I find that getting on any Rendering engine bus is no small investment. But maybe in the future I will change. But at the moment I am happy with the Carrara render or the Cinema 4D render.

    But in the end I would love to get a render engine that can use or both CPU & GPU at the same time over network and be able to use any computer at hand to render. (big wish :) )


    Octane definitely isn't cheap. I thought about it long and hard for over two weeks before getting it, but the work flow with the Poser plugin was so smooth that it really sold me. I hope the Carrara plugin works as well as the Poser version does. The DS plugin is good, but not as polished, and is a bit unstable at times where the Poser plug isn't (the DS plugin is still in beta though).

    The virtual seamless connection between Poser and Octane via the plugin was one of the biggest factors in my decision. The stability and speed were really important as well. The other big selling point for me was the number of applications that have Octane plugins (15 right now), the number that are in development, and the fact that I could finally use the same fast render engine with Carrara, DS, and Poser, which is a huge plus. Plus, if I decide to use another application, say Blender, Lightwave, or C4D, I can continue to use Octane, so my investment in learning Octane transfers to the new software as well.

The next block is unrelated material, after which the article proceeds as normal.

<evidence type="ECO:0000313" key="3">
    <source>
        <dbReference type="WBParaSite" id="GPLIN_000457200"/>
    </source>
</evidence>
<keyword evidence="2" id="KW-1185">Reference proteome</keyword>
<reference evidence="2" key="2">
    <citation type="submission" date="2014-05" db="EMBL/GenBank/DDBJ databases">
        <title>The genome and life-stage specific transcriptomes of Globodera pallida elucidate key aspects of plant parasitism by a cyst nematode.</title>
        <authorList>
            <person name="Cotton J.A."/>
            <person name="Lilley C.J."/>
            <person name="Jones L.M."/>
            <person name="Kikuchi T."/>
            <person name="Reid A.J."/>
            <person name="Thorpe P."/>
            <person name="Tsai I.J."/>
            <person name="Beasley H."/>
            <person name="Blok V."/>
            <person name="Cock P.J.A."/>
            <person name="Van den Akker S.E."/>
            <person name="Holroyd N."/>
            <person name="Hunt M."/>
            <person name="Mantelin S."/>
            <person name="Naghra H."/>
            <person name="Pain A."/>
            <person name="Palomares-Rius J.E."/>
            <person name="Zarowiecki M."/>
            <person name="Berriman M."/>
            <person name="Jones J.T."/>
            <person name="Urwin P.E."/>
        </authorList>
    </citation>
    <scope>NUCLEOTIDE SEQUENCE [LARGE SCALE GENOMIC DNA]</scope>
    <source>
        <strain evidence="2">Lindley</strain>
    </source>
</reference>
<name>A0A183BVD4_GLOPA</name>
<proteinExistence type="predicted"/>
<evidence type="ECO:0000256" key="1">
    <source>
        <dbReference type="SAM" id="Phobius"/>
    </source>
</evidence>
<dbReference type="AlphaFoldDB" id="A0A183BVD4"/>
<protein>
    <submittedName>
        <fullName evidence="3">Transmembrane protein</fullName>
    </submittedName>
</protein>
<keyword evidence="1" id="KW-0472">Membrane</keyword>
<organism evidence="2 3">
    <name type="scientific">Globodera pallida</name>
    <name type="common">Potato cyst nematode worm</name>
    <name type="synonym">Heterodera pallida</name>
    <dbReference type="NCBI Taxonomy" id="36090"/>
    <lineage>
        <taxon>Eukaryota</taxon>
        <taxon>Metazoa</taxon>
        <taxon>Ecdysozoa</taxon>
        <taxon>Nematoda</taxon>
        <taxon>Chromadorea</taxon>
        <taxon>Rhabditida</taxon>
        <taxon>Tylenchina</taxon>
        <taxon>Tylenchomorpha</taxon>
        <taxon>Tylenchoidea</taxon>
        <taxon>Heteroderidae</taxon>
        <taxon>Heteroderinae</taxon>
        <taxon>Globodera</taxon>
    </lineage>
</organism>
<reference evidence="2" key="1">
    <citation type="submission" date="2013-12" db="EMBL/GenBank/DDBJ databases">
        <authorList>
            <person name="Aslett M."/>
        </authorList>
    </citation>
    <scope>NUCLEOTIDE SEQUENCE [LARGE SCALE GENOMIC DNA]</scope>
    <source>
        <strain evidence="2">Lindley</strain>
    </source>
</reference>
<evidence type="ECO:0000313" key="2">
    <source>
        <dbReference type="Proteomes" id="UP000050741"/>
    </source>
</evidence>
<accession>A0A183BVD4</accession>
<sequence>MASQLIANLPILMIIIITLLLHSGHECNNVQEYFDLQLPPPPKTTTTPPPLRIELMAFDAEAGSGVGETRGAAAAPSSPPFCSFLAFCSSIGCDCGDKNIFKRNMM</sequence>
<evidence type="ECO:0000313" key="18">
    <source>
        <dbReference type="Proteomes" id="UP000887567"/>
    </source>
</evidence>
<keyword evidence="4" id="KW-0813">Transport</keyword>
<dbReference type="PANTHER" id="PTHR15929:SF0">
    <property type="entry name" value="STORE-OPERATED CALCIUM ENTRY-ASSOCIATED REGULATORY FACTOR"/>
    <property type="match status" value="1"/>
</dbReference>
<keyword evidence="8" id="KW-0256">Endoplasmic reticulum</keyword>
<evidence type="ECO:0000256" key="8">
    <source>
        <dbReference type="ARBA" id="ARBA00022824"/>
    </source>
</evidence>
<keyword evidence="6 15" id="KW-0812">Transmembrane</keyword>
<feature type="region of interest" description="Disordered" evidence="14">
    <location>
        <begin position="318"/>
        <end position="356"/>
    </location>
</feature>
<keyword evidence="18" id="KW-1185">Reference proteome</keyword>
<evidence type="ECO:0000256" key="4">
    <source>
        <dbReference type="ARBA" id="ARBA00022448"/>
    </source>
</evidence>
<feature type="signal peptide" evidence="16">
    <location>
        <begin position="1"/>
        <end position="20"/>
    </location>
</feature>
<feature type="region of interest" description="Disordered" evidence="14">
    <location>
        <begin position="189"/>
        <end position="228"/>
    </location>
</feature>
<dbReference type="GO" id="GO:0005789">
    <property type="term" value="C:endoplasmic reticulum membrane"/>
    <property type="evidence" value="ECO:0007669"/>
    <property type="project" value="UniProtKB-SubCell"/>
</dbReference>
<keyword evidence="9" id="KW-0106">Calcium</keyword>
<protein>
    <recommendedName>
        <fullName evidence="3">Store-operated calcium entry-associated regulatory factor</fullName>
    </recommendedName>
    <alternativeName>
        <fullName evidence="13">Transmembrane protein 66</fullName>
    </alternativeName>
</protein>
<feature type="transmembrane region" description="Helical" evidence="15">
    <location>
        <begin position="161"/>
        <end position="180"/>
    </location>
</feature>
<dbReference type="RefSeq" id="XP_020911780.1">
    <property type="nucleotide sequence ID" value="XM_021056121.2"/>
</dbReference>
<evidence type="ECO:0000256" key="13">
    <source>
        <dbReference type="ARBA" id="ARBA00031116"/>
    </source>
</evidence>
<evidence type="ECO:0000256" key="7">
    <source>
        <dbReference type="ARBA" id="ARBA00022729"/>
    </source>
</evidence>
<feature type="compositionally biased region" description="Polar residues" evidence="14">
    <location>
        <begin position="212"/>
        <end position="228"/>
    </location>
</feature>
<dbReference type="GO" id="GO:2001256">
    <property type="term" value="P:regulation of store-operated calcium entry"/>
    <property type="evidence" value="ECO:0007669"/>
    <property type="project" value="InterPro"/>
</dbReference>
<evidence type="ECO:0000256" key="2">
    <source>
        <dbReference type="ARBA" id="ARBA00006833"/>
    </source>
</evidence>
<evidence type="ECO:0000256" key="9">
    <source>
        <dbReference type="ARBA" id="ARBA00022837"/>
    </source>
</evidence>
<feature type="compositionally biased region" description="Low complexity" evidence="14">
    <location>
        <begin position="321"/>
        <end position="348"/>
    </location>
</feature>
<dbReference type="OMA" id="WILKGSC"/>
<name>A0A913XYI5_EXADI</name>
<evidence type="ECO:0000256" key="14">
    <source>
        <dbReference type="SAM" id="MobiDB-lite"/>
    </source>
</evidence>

Thea looks really good. I've played with it a bit, and the CPU renderer is a lot faster than Lux!! I couldn't find the hybrid renderer - maybe the demo doesn't have it? The GPU renderer is fast, but it didn't seem quite as fast as Octane. Thea seams to be a lot more flexible than Octane, and definitely has more import options. The ability to use CPU or GPU or biased rendering is a big plus, as is the good speed of the CPU unbiased renderer (really makes Lux look slow). Definitely a great piece of software!